FAULT-BASED DIVORCE: divorce action where one spouse claims the other spouse’s wrongdoings caused the marriage to end—the burden of proof then lies on the “innocent” spouse to prove the wrongdoings took place.
FAULT GROUNDS: a spouse’s legal reason to sue for divorce, such as adultery or abuse.
HOME STATE: the state where a child or children of the marriage resided with a parent for at least six months prior to an action being filed in court for custody, support, or visitations.
INNOCENT SPOUSE RULES: IRS rules protecting a spouse from the other spouse’s tax entanglements.
IRRECONCILABLE DIFFERENCES: one of many legal grounds for no-fault divorces.
IRRETRIEVABLE BREAKDOWN: another legal grounds for no-fault divorces.
JUDGMENT: the court’s decision.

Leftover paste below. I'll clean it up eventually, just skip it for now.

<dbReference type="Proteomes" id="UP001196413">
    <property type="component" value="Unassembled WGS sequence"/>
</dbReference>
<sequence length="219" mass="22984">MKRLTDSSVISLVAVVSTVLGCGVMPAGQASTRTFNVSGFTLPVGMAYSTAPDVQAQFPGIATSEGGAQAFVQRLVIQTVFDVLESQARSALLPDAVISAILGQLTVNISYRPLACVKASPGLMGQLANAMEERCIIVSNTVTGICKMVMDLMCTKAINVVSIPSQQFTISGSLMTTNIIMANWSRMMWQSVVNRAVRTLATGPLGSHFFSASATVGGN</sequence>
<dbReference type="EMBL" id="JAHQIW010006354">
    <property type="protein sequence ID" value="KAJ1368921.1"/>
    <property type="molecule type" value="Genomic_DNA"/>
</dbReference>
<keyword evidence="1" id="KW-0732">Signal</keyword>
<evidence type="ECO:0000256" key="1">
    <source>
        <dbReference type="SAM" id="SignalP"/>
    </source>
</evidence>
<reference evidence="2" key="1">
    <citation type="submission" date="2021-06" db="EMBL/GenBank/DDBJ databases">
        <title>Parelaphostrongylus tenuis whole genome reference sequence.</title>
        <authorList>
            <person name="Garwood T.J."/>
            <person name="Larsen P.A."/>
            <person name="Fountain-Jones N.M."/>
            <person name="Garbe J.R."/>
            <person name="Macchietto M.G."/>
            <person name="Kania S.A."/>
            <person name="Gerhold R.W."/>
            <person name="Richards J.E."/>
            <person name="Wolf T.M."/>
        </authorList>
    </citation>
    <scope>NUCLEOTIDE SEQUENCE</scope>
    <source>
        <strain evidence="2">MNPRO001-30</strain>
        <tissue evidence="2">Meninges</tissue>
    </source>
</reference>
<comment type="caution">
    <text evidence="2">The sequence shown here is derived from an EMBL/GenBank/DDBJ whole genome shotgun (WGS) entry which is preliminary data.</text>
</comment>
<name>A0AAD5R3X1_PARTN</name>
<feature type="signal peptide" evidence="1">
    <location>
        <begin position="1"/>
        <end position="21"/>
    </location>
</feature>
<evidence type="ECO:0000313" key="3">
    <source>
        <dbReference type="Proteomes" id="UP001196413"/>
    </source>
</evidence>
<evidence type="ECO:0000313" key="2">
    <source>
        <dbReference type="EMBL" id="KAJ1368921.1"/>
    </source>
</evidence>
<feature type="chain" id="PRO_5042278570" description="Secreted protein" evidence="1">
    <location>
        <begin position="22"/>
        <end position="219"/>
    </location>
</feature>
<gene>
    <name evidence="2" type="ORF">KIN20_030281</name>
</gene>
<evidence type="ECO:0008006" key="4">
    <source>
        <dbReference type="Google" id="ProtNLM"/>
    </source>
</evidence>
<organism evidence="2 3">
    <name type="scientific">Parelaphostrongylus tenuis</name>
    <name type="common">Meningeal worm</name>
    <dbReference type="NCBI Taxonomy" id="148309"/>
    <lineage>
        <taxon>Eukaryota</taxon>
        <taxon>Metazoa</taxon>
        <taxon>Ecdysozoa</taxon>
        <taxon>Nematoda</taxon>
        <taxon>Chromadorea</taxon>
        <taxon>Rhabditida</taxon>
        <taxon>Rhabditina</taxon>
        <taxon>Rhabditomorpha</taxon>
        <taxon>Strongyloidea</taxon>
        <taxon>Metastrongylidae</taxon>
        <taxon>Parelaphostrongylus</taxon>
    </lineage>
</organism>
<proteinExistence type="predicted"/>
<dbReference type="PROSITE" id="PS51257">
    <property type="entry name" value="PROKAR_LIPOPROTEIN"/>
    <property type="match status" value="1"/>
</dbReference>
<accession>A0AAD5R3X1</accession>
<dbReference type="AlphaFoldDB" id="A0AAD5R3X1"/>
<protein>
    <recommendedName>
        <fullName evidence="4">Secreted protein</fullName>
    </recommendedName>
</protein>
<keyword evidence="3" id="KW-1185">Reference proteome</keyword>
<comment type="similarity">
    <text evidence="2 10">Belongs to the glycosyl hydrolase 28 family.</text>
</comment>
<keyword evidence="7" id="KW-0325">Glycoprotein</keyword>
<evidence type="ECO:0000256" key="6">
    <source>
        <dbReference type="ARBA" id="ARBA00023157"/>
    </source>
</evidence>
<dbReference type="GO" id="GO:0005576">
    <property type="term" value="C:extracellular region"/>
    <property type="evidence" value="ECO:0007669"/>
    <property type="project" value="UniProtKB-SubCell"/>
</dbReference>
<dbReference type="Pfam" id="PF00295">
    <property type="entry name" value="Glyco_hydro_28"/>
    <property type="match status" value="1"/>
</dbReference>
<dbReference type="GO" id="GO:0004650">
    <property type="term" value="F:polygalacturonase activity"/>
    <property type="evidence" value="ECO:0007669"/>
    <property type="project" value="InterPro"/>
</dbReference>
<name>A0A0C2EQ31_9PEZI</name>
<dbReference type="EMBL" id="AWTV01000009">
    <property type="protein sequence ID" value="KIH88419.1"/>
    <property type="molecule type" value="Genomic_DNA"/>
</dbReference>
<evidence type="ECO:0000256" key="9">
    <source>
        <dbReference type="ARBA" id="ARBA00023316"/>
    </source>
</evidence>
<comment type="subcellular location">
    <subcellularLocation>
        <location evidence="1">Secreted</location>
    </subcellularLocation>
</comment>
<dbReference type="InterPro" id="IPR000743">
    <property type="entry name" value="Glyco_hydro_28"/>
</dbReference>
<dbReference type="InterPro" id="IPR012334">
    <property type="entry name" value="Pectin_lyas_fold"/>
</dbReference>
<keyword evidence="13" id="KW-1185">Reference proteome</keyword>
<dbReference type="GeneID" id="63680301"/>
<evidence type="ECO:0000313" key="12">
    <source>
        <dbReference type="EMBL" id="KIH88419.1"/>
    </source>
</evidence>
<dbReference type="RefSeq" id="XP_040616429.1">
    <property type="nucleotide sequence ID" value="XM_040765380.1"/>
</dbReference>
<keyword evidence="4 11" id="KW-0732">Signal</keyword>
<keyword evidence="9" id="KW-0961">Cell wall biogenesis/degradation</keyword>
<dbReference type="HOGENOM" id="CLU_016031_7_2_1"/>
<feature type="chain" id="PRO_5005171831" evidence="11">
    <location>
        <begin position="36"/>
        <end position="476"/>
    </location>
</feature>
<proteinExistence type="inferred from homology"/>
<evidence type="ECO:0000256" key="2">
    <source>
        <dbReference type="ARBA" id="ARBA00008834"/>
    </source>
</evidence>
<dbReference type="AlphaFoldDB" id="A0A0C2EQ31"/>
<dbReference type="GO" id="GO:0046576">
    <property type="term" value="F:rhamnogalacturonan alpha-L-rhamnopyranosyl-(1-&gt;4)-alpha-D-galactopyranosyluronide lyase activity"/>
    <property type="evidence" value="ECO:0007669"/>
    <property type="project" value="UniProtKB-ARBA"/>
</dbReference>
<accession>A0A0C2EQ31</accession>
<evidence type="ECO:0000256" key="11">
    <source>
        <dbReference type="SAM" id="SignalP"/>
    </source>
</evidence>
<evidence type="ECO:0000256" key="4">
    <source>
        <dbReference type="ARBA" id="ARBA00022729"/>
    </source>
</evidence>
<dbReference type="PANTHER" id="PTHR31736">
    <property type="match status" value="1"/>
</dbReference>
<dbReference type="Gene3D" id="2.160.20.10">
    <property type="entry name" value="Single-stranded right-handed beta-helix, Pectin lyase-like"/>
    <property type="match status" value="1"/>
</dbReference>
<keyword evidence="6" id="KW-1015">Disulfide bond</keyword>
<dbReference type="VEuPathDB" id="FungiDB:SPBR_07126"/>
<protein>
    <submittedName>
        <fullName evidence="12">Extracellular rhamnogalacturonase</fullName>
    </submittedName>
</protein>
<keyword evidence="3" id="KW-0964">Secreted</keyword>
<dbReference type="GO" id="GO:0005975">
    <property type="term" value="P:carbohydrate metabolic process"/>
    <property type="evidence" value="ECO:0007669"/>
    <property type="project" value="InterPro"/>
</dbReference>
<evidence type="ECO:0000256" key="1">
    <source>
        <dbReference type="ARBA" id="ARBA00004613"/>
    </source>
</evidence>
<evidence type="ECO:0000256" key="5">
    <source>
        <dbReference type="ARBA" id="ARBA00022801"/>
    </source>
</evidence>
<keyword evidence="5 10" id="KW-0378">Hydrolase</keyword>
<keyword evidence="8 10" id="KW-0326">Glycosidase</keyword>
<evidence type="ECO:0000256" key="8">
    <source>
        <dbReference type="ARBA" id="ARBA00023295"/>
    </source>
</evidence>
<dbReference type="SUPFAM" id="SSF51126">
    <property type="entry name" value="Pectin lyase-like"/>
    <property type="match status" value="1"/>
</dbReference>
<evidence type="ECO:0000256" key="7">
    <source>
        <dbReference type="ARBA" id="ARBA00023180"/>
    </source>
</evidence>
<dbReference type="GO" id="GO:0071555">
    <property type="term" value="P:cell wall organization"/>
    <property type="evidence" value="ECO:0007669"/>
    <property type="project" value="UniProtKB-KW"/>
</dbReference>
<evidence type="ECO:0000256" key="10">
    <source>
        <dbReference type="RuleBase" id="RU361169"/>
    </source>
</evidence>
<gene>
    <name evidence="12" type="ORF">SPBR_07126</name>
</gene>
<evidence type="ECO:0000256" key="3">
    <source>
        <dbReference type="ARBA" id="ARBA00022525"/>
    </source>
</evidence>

JURISDICTION: the authority of a court to hear a case.
LEGAL SEPARATION: a court order that allows spouses to live separately but remaining legally married.
MARITAL PROPERTY: includes all property acquired during the marriage by one or both spouses.
MASTER: hears cases just like a judge does—the master’s decision is then reviewed by a judge before eventually becoming final.
MOTION: a request (usually written) to the court.
NO-FAULT DIVORCE: a divorce that doesn’t require a spouse to prove misconduct of the other spouse before being entitled to a divorce.
NON-MARITAL PROPERTY: belongs to one spouse and won’t be included in any division of property—also called separate property
NOTICE: a formal legal process of informing one of the spouses about a legal action or proceeding involving that spouse.